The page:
Predictors of marital power in stepfather families: A test of normative-resource theory

Date of Award




Degree Name

Doctor of Philosophy (Ph.D.)


Counseling Psychology

First Committee Member

Margaret Crosbie-Burnett, Committee Chair


A secondary analysis was performed on data collected using the Stepfamily Adjustment Scale (SAS) (Crosbie-Burnett, 1989) to measure decision-making power in 85 working and middle-class, Midwestern mother-stepfather couples. A model of normative-resource theory was tested by using spouses' responses to questions assessing (a) family structure, (b) resources of the spouses, and (c) decision making in the following domains: discipline of the children, and "getting one's way" which includes decisions about money. Regression analyses identified the norms and resources associated with marital power in each domain. Biological mother's decision-making power in child rearing was predicted by higher stepfather income, by stepfathers having children from a prior relationship, and by wives being older or about the same age as their husbands. Wives' education and quality of child's relationship with the biological father were not related to any of the dependent variables. Limited support for normative-resource theory was obtained in the prediction of biological mothers' decision making power in child-rearing and general decisions, and in the prediction of stepfathers' power in general decision making. Post-hoc analysis revealed a positive relationship between wives' marital happiness and their own child rearing power, as well as stepfathers' power in general decision-making. For husbands, marital happiness was related to their own general decision-making power. Theoretical, research, and clinical implications were discussed.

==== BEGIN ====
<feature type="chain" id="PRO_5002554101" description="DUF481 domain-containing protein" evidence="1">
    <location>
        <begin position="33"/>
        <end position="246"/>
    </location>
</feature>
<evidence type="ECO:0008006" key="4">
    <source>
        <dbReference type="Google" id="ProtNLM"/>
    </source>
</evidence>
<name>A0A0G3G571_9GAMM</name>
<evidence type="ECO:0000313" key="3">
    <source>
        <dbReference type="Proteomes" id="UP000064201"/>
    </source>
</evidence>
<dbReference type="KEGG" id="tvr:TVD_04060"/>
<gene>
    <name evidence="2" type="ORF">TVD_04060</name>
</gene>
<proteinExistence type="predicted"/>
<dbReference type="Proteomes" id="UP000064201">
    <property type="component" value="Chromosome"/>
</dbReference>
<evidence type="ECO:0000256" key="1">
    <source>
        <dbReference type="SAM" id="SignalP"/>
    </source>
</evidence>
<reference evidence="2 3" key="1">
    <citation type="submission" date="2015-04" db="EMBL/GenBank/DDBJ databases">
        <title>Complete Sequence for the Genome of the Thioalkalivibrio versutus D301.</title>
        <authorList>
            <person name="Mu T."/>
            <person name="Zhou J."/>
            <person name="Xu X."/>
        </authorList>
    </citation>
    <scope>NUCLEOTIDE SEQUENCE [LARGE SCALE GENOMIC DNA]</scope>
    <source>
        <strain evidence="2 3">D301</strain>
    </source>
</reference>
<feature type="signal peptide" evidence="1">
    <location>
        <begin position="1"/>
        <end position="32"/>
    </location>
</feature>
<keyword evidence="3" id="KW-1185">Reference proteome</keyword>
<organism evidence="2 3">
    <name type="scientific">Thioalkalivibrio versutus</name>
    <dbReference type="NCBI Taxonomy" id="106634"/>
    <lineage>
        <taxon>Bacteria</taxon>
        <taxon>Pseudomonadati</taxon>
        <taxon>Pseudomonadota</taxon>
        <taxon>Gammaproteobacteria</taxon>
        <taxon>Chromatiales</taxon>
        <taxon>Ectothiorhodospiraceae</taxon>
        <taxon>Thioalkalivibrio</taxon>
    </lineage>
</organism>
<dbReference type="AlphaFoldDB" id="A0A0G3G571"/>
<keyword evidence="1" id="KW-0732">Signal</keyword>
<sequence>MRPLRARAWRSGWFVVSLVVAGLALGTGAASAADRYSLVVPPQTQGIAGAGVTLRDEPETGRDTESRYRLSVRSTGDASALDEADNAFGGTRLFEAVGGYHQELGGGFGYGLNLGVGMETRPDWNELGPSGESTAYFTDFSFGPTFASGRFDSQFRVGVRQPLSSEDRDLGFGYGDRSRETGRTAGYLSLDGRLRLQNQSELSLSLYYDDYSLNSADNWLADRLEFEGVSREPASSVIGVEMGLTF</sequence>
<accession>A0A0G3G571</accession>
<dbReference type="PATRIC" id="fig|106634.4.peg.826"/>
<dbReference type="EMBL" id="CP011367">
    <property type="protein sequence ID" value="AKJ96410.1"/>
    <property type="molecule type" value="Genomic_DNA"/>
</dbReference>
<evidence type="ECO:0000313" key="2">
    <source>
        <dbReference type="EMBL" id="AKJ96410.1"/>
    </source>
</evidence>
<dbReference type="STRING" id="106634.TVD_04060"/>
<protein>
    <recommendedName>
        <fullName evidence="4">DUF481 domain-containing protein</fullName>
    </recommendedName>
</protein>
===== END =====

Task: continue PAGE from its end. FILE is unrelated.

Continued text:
Psychology, Social; Education, Educational Psychology; Sociology, Individual and Family Studies

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